Pool stains are not as simple as debris to remove from your pool, especially if they are metal stains. Unfortunately, even a perfectly balanced pool that is well looked after can acquire stains. So, do not be disheartened if your water is clear but there are stains on your pool floor. Luckily, the majority of pool stains can be treated with a stain remover - the only challenge is selecting the right one.
Furthermore, once you've removed your pool stains, steps can be taken to prevent future stains from appearing.
The first step in pool stain removal is determining the cause of the stain. Pool stains generally fall into two main categories:
Organic: Leaves, berries, and other organic debris can leave stains if they’re allowed to settle and left too long on your pool’s surfaces.
Metal: Several types of metal can accidentally be introduced into your pool. Maybe the copper pipes in your water system have corroded, or perhaps a metal item was left on your pool floor for too long. Rusted metal accessories, parts, and equipment can also cause stains.
Once you determine what type of stain you have, you will know which type of pool stain remover to apply. The best way to identify which type of pool stain you have is to observe the colour.
These are most likely organic stains caused by leaves or other plant matter.
These are more than likely from brightly coloured berries. If you have berry-bearing trees or bushes near the pool, they’re the most likely cause.
These could be caused by organic matter like leaves or berries. But if there’s nothing like that around your pool, they were likely caused by copper, which can be present in well water. Or if you have copper piping anywhere in your plumbing system, they may be corroded, which can also cause stains.
This combination is an indication of iron in the water. If you fill your pool with well water, it’s highly likely that it contains iron. Or perhaps you have iron somewhere in your pool area, such as a fence. If it rusts, and the rust makes its way into your pool somehow (when it rains, for example), you can end up with stains of these colours.
This dark colour combination is caused by manganese. This naturally occurring metal is present in well water, but can also be found in municipal water supplies. The water is treated to reduce the amount of manganese, but it’s not completely removed.
Generally, chlorine is the solution here. However, now that we know your 'standard' chlorine levels do not provide sufficient chlorine to combat the organic stains, you'll need to shock your pool. Below is a step by step guide to help you remove organic pool stains:
1. Test and balance the water: Use test strips or a liquid test kit to ensure the alkalinity is between 100ppm and 150 ppm and the pH is between 7.4 and 7.6.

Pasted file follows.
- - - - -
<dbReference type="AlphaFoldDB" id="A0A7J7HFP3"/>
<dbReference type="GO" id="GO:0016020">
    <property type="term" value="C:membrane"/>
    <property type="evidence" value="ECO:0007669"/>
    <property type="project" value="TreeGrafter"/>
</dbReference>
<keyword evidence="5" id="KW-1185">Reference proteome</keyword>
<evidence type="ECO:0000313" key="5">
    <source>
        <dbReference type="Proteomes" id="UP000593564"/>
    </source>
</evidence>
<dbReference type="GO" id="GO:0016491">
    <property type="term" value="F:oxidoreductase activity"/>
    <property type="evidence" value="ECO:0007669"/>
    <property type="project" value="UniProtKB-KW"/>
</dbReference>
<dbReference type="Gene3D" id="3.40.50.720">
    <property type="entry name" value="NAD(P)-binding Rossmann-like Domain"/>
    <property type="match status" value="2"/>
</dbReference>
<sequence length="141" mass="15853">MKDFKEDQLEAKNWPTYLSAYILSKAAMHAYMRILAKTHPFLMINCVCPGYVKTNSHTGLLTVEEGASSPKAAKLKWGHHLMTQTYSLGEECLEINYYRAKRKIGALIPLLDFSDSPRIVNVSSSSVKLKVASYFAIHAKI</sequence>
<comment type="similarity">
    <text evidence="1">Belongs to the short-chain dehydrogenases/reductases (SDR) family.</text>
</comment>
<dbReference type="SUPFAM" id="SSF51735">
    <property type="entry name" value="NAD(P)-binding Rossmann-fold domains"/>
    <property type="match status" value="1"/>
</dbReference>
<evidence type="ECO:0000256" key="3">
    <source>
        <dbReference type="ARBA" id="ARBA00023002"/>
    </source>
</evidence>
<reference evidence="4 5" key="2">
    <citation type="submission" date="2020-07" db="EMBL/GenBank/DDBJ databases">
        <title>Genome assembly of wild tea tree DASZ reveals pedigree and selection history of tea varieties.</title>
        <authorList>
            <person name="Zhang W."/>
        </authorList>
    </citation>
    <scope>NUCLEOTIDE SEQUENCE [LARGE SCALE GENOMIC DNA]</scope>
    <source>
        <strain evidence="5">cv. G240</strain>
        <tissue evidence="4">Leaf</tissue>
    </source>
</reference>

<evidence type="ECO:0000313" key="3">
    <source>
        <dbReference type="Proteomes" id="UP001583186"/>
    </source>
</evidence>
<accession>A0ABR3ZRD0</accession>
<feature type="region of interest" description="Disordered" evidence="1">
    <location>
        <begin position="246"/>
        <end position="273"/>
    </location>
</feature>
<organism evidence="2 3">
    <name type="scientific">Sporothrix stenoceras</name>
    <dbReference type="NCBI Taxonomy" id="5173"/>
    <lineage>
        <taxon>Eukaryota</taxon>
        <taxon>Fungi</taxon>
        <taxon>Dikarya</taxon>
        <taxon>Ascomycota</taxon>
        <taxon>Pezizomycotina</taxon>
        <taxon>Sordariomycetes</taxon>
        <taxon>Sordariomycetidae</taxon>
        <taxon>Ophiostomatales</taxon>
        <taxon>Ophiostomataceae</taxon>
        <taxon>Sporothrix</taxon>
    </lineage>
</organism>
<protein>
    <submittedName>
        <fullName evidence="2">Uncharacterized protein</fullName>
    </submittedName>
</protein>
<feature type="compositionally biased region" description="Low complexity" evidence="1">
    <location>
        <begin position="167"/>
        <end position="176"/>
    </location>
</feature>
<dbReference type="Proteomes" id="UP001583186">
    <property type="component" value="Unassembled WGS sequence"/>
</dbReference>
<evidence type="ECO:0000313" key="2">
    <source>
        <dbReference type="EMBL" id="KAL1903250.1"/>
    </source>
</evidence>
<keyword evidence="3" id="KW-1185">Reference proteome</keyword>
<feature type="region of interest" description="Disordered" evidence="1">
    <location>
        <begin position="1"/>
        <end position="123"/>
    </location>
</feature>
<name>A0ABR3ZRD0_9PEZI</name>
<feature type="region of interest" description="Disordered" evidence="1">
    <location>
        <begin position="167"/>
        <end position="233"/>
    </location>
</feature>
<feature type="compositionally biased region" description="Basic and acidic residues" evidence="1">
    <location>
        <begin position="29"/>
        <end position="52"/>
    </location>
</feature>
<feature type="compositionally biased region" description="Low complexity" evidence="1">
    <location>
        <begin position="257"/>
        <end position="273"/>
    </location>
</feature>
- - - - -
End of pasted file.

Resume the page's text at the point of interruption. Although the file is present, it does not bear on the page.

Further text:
2. Shock the pool, following the instructions on the product packaging. We always recommend shocking your pool at night.
3. Brush the pool.
4. Run the pump overnight.
5. Brush the pool again for best results.
6. Check the stains have disappeared. If not, repeat the process.
Metal stains can be a little more difficult to get rid of, but it’s not impossible. Here is our method for removing metal stains:
Test the water for metals: It’s a good idea to find out what kind of metal has stained your pool. It can make a difference in the type of pool stain remover you need to get. Some home test kits will test for metals, but your best bet is to take a sample of your pool water to your local pool store and ask them to test it for you.
Get a metal pool stain remover: Look for one that targets the type of metal that’s stained your pool.
Follow the instructions: Each pool stain remover will work a little differently, so follow the manufacturer’s instructions to ensure the best results.
Now that you know how much work is involved in removing pool stains, you'll want to do your best to prevent them.
1. Keep the pool water balanced at all times, especially the alkalinity, pH, and sanitiser levels.
2. Keep the pool clean by using an automatic pool cleaner, or by manually vacuuming on a regular basis.
3. Skim the pool surface often to keep leaves, twigs, and other organic debris from sinking to and settling on the bottom of the pool where they can stain.
4. Move plants that bear fruit away from the pool area. If you plan to do some pool landscaping, make sure you plant fruit-bearing trees and shrubs well away from the pool.
5. Check the pool regularly for stains. The sooner you find them, the better.
1. Test your water source for metals. If they’re present, use a hose filter when filling or refilling your pool.
2. Use a metal sequestrant in your pool. This chemical binds with metal particles to keep them from settling on pool surfaces, and to make it possible for them to be removed by the pool filter.
3. Maintain your pool plumbing. If any parts of it use copper pipes, check them regularly for corrosion, and replace them when necessary.
4. Keep the pH level in your pool regulated, especially if you have copper in your water. Low pH makes the water acidic, which will corrode and eventually oxidise the copper, causing stains.
If you're struggling to tackle tough stains in your pool, you can always reach out to a local pool professional using our Dealer Locator.